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Congressman Tom Price On The Military COLA Cuts And Strong Talk That There Will Be No Immigration Legislation This Year In The House

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HH: One of our favorite members of Congress is here, Congressman Tom Price. Dr. Price has been a member of the House for ten years. He’s vice chairman of the Budget Committee, widely expected to chair the Budget Committee if he is in fact not the Speaker or the majority leader of the House in two years. Congressman Price suffers from only two disabilities. He grew up in Michigan, and he attended the University of Michigan not merely undergraduate, but medical school as well. Indeed, we were on the campus at the same time. I was laboring at the law school while he was at the medical school. Sadly, he roots for the Wolverines. Dr. Price, welcome back, good to talk to you.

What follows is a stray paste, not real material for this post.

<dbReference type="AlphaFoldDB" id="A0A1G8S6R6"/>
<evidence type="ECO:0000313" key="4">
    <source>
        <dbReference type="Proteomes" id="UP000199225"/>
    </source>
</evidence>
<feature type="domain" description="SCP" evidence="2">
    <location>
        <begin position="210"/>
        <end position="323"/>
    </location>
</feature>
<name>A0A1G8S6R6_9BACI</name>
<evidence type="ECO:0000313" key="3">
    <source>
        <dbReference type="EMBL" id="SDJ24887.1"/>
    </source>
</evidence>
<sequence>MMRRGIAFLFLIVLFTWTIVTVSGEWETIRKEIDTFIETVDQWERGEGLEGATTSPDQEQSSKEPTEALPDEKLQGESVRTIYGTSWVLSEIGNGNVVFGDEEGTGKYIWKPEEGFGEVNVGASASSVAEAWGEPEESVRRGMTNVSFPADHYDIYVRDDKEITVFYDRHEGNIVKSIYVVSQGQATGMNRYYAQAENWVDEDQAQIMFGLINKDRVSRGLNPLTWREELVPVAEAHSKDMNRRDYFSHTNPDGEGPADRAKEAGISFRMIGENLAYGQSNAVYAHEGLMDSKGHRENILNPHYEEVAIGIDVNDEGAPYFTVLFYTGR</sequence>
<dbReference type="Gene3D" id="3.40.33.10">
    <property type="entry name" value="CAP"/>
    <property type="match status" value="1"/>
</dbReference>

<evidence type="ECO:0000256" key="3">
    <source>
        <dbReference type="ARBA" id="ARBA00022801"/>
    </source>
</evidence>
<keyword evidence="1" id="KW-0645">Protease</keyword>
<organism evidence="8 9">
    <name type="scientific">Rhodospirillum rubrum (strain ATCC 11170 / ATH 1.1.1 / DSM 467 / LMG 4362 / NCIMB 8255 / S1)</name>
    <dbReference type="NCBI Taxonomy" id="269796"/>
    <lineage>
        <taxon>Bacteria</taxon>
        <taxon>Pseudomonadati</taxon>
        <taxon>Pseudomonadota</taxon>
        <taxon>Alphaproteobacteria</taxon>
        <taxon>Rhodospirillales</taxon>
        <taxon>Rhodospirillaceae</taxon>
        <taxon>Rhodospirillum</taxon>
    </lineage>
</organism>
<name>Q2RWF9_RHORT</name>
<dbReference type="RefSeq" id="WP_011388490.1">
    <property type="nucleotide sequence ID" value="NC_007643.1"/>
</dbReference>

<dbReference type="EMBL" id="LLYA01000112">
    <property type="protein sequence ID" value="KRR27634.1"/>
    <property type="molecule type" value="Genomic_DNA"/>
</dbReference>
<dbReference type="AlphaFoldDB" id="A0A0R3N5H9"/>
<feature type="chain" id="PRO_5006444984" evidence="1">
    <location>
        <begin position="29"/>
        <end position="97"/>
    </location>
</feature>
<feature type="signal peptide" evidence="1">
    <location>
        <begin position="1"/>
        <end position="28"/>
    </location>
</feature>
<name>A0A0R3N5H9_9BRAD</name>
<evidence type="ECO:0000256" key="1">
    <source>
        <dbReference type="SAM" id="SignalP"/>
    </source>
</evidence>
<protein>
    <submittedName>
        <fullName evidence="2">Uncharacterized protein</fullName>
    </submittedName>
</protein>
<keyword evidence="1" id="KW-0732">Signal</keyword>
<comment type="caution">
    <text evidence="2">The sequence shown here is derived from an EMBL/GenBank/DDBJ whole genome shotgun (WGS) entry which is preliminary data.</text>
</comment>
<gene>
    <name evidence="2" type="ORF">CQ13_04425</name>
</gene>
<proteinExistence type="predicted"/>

TP: Hugh, thanks so much. Great to be with you again.

HH: Now you will be there tonight in the audience, and you know what the President’s going to say. He’s going to raise the minimum wage for federal contracts in the far off to $10.10, and a bunch of other small ball. But he’s a lame duck, isn’t he?

TP: Well, absolutely. And you described it best. Your second hour’s going to be wonderful, because this is going to be all fiction tonight. It’s going to be fiction by the President about the state of our country, where we are in terms of competitiveness, where we are in terms of individual opportunity, and it’s all going to be more, I sense, more deceitful notions from the President about how his plan, his projects are working, his proposals are working, and why we ought to get on board and what we’re going to do to double down.

HH: This is a routine.

TP: Sure.

HH: It’s sort of something we have to go through. And I know you go to them. Are you taking a guest tonight?

TP: My wife is coming, actually. She’s never been to one, and so she decided that she ought to see one before he leaves office, and so she’s going to join me.

HH: I say the only good thing about tonight is that five down, three to go. Now you’re going off tomorrow, though, to the House Republican…

TP: Actually, six and two.

HH: Six and two? Well, he always says a farewell, though. Don’t they do a farewell?